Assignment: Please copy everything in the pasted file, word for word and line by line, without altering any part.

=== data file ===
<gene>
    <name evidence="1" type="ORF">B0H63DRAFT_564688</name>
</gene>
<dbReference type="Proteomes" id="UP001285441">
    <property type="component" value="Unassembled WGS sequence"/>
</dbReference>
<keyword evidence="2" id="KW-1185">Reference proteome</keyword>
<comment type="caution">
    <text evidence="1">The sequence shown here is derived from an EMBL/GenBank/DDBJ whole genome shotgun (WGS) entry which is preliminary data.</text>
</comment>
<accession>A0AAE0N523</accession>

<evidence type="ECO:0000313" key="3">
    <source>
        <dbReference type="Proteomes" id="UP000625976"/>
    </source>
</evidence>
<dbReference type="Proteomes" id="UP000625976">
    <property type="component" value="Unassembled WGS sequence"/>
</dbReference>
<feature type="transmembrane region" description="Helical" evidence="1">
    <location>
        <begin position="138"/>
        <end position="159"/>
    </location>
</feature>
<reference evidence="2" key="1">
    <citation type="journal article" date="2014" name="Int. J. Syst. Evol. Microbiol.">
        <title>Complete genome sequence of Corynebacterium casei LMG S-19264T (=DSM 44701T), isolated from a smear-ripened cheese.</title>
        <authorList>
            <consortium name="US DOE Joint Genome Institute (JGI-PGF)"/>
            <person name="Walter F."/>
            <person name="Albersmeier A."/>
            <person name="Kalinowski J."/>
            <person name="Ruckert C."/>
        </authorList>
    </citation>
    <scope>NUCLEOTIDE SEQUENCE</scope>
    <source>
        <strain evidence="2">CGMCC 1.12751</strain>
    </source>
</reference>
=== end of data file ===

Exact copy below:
<gene>
    <name evidence="1" type="ORF">B0H63DRAFT_564688</name>
</gene>
<dbReference type="Proteomes" id="UP001285441">
    <property type="component" value="Unassembled WGS sequence"/>
</dbReference>
<keyword evidence="2" id="KW-1185">Reference proteome</keyword>
<comment type="caution">
    <text evidence="1">The sequence shown here is derived from an EMBL/GenBank/DDBJ whole genome shotgun (WGS) entry which is preliminary data.</text>
</comment>
<accession>A0AAE0N523</accession>

<evidence type="ECO:0000313" key="3">
    <source>
        <dbReference type="Proteomes" id="UP000625976"/>
    </source>
</evidence>
<dbReference type="Proteomes" id="UP000625976">
    <property type="component" value="Unassembled WGS sequence"/>
</dbReference>
<feature type="transmembrane region" description="Helical" evidence="1">
    <location>
        <begin position="138"/>
        <end position="159"/>
    </location>
</feature>
<reference evidence="2" key="1">
    <citation type="journal article" date="2014" name="Int. J. Syst. Evol. Microbiol.">
        <title>Complete genome sequence of Corynebacterium casei LMG S-19264T (=DSM 44701T), isolated from a smear-ripened cheese.</title>
        <authorList>
            <consortium name="US DOE Joint Genome Institute (JGI-PGF)"/>
            <person name="Walter F."/>
            <person name="Albersmeier A."/>
            <person name="Kalinowski J."/>
            <person name="Ruckert C."/>
        </authorList>
    </citation>
    <scope>NUCLEOTIDE SEQUENCE</scope>
    <source>
        <strain evidence="2">CGMCC 1.12751</strain>
    </source>
</reference>